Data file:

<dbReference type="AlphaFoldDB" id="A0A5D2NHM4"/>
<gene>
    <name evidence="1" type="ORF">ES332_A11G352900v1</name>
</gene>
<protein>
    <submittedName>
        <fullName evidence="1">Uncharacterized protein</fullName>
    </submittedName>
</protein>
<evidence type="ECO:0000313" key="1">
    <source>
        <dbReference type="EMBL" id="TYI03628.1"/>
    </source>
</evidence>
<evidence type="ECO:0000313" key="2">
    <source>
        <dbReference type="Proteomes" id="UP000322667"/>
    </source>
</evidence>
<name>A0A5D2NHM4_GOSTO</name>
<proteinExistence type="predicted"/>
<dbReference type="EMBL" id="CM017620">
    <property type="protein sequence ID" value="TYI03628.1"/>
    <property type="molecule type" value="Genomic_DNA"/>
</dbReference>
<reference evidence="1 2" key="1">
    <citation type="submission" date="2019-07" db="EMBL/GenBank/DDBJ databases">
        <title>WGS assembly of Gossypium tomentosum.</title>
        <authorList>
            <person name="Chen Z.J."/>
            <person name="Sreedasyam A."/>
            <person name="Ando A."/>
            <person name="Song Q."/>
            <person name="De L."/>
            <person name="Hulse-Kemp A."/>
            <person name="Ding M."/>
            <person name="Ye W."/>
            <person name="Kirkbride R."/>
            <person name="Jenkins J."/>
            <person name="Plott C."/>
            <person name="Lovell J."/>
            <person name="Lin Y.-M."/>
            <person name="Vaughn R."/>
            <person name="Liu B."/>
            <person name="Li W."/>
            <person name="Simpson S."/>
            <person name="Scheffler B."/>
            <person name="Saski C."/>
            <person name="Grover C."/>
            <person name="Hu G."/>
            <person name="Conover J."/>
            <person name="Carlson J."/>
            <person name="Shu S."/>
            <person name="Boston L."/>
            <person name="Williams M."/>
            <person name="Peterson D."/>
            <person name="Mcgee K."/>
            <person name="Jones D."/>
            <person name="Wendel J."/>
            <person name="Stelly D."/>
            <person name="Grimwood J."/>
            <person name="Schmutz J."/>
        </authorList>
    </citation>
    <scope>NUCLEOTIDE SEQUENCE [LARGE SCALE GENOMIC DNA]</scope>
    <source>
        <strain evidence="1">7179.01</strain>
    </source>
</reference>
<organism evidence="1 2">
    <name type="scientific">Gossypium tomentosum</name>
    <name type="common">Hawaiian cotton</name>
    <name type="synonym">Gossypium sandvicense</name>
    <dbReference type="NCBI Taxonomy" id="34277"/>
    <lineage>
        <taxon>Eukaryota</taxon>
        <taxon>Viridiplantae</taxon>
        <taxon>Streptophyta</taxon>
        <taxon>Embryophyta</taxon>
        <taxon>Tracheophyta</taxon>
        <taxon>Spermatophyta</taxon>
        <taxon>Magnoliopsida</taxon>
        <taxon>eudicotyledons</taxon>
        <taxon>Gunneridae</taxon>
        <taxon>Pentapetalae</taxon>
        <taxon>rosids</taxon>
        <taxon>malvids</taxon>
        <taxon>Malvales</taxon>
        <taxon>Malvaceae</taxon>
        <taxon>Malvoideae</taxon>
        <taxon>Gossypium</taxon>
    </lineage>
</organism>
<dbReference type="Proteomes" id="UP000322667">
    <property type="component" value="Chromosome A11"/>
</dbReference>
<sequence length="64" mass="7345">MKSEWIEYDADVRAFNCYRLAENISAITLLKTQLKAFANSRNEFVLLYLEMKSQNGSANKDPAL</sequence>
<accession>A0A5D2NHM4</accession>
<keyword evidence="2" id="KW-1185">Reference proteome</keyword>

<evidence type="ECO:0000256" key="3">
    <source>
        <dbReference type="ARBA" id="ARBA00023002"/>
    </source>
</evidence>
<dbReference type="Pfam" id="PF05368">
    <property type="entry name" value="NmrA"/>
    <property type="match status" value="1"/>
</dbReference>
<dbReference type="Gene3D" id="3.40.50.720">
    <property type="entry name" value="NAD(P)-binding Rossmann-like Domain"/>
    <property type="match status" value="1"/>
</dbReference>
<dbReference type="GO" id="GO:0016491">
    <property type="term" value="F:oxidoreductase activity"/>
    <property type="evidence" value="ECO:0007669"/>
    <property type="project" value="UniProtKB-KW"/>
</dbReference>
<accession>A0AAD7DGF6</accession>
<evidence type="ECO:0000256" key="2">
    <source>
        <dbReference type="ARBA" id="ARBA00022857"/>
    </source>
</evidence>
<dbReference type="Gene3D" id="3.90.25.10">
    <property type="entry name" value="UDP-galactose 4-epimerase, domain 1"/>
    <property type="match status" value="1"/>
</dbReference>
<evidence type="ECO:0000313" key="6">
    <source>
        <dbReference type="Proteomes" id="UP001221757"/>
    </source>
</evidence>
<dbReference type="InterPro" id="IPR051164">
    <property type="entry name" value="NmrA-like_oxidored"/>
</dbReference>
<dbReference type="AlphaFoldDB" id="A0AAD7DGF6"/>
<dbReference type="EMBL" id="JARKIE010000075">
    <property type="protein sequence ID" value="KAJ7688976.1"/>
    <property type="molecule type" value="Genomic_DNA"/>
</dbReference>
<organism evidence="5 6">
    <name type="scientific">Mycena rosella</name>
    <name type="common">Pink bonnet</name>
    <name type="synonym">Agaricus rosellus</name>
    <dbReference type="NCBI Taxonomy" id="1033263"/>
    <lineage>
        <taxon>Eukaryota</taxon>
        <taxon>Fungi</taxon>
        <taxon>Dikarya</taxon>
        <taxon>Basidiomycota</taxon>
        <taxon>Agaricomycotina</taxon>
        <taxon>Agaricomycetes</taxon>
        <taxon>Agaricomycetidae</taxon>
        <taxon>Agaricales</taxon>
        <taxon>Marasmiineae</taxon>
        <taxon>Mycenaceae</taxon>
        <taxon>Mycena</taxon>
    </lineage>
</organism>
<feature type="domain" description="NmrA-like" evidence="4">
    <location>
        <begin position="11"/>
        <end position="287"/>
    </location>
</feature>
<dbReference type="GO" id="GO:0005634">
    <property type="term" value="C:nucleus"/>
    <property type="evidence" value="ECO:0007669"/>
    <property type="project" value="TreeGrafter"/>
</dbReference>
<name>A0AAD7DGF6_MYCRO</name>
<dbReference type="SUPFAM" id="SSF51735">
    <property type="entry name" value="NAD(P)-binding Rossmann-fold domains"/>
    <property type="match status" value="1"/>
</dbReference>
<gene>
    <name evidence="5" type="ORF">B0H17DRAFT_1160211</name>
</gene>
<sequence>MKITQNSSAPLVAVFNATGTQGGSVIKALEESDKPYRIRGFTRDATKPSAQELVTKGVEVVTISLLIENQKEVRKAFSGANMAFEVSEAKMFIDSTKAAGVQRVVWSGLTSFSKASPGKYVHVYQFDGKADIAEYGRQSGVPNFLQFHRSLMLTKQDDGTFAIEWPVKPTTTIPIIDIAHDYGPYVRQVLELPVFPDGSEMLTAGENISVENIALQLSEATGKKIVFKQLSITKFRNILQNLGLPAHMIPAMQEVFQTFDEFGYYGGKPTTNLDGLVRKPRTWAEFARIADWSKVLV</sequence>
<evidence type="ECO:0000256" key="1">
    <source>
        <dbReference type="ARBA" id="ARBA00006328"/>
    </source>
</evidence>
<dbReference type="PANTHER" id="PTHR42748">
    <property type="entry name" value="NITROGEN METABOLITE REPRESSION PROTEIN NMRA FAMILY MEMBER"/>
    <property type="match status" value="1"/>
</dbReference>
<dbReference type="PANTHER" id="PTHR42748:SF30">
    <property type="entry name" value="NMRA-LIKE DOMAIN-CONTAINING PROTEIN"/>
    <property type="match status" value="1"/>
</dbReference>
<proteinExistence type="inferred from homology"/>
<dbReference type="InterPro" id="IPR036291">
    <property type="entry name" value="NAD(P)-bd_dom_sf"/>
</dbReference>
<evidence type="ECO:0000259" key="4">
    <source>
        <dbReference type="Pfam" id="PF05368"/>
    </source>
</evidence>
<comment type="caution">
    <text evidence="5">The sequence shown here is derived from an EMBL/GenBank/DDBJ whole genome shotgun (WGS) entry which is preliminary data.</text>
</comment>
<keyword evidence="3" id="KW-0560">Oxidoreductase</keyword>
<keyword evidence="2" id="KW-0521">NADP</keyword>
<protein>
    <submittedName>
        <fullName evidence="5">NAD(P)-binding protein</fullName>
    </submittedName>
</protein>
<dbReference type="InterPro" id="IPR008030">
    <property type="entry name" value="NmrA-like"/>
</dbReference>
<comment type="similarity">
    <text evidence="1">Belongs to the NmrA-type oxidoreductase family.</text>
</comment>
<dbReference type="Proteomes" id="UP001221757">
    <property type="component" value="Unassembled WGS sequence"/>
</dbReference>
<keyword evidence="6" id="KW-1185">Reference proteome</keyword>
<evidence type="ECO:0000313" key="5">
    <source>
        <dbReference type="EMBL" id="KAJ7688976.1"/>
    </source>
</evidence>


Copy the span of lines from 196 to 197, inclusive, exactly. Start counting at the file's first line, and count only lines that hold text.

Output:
</dbReference>
<evidence type="ECO:0000259" key="4">